The Daily Caller

The Daily Caller
(Photo by Tim Boyle/Getty Images) (Photo by Tim Boyle/Getty Images)  

Why fruit juice cleanses may actually be harmful to your health

Jane Makin
Researcher, Ben May Cancer Institute

It’s that time of year again, where many make, but only a few keep, their New Year resolutions. The most common one is to lose weight. Short of cutting off a leg (which will have you down a good thirty pounds or so overnight) one of the silliest things one can do to achieve this goal is to go on a so-called ‘juice cleanse.’ Quite apart from the insipid and euphemistic name (what are you cleansing exactly?) the macronutrient makeup of a juice cleanse can (a) have unfortunate effects on one’s health and (b) actually be quite unhelpful for long-term weight loss. Consider my humble plea, gentle readers, and opt for a different form of self-flagellation in the New Year. I recommend classes in biology.

First, because not everyone has been subjected to ten exceedingly painful weeks of just that, we should talk about what is involved in a juice cleanse. A handy Google search of popular juice cleanses seems to indicate that these ‘juices’ are basically a concoction of pulverized fruit and vegetables in a usually very expensive bottle. Basic macronutrients in fruit and vegetables include fiber (obliterated by the juicing process), water, excessive amounts of popular water-soluble vitamins (the recipe for expensive urine) and fructose. Yes, fructose, and in much greater quantity than when eating whole fruits, as those expensive blenders combine, reduce, and distill the juices of many fruits.

Fructose is a simple monosaccharide that is an isomer of glucose. For you non-chemists out there, that’s table sugar in a fedora. Different, but not that different. In fructose’s favor, it has a lower glycemic index than glucose or sucrose as it does not actually trigger insulin production and it has previously been recommended as an alternative sweetener for diabetics. Not commonly advertised is that high levels of fructose consumption have been linked to rather icky health complications such as obesity (whoops!), insulin resistance (what diabetics have), and heightened LDL (‘bad’) cholesterol. In a recent study in mice, consumption of fructose water versus consumption of soft drinks (both regular and diet) showed that the former resulted in increased ‘adiposity,’ i.e. an increase not only in weight but specifically in fat. This alone should start alarm bells ringing.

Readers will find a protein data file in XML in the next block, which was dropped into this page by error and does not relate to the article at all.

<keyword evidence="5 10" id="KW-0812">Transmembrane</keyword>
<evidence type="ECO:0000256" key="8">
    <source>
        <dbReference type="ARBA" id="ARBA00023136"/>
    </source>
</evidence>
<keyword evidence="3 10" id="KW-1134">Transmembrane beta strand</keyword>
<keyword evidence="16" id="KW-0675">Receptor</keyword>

Furthermore, long-term exposure to a high fructose diet wreaks merry hell on a variety of important organs. For instance, it can result in decreased metabolic efficiency of the liver, increased inflammation of fat tissue as well as stimulating the production of visceral fat (the fat around your heart that chokes it until you die), and intestinal inflammation (gives you the runs). Another interesting effect of a high fructose diet is the smackeroo it delivers to one’s central nervous system. In the long term, increased insulin resistance and diabetes are tied to a decrease in neuronal health and synaptic plasticity (ability to form new memories) and such diseases as Alzheimer’s. A more likely outcome is the development of leptin resistance. Leptin is the hormone that indicates satiety so a high fructose diet, roughly speaking, can make you feel less ‘full’ over time. Basically you’ll want to eat more.

The lesson to take from this is not that fruit is bad. Fruit is great. Vegetables are great. They are an important part of a balanced diet. My point is that the claims of a juice cleanse, while they may work in the short term due to a drastic decrease in caloric intake and the loss of water weight, the long term effects of high fructose consumption are not only the opposite of the desired effect of weight loss but, most importantly, it can be quite dangerous. If you are concerned about the post-holiday expansion of your waistline, I recommend a balanced diet, and exercise that makes you feel good. And for crying out loud, spend your money on something that isn’t so damaging to your health: a box of chocolates, perhaps?

Jane Makin recently graduated from the University of Chicago and is working for the Ben May Department for Cancer Research. This piece is based on her own research and represents her own views.